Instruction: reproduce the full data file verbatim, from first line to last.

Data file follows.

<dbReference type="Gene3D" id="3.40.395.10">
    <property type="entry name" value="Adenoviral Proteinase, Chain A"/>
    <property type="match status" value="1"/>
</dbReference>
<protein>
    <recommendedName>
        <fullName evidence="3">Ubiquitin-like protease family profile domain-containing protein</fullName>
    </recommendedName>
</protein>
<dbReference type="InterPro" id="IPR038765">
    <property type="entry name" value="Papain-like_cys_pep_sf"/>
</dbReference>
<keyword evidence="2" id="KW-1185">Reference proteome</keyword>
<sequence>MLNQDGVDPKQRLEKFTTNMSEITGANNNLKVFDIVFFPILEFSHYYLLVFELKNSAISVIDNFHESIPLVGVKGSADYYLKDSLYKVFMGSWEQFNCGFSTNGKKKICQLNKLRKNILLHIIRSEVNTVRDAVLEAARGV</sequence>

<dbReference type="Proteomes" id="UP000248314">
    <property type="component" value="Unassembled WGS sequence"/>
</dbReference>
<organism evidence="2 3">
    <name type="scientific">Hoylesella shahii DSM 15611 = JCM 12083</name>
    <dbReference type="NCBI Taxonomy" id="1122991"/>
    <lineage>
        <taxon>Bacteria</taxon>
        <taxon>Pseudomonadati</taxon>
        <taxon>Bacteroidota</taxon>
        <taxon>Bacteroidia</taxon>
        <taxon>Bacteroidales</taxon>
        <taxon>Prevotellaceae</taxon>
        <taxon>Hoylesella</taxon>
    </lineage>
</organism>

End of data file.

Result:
<dbReference type="Gene3D" id="3.40.395.10">
    <property type="entry name" value="Adenoviral Proteinase, Chain A"/>
    <property type="match status" value="1"/>
</dbReference>
<protein>
    <recommendedName>
        <fullName evidence="3">Ubiquitin-like protease family profile domain-containing protein</fullName>
    </recommendedName>
</protein>
<dbReference type="InterPro" id="IPR038765">
    <property type="entry name" value="Papain-like_cys_pep_sf"/>
</dbReference>
<keyword evidence="2" id="KW-1185">Reference proteome</keyword>
<sequence>MLNQDGVDPKQRLEKFTTNMSEITGANNNLKVFDIVFFPILEFSHYYLLVFELKNSAISVIDNFHESIPLVGVKGSADYYLKDSLYKVFMGSWEQFNCGFSTNGKKKICQLNKLRKNILLHIIRSEVNTVRDAVLEAARGV</sequence>

<dbReference type="Proteomes" id="UP000248314">
    <property type="component" value="Unassembled WGS sequence"/>
</dbReference>
<organism evidence="2 3">
    <name type="scientific">Hoylesella shahii DSM 15611 = JCM 12083</name>
    <dbReference type="NCBI Taxonomy" id="1122991"/>
    <lineage>
        <taxon>Bacteria</taxon>
        <taxon>Pseudomonadati</taxon>
        <taxon>Bacteroidota</taxon>
        <taxon>Bacteroidia</taxon>
        <taxon>Bacteroidales</taxon>
        <taxon>Prevotellaceae</taxon>
        <taxon>Hoylesella</taxon>
    </lineage>
</organism>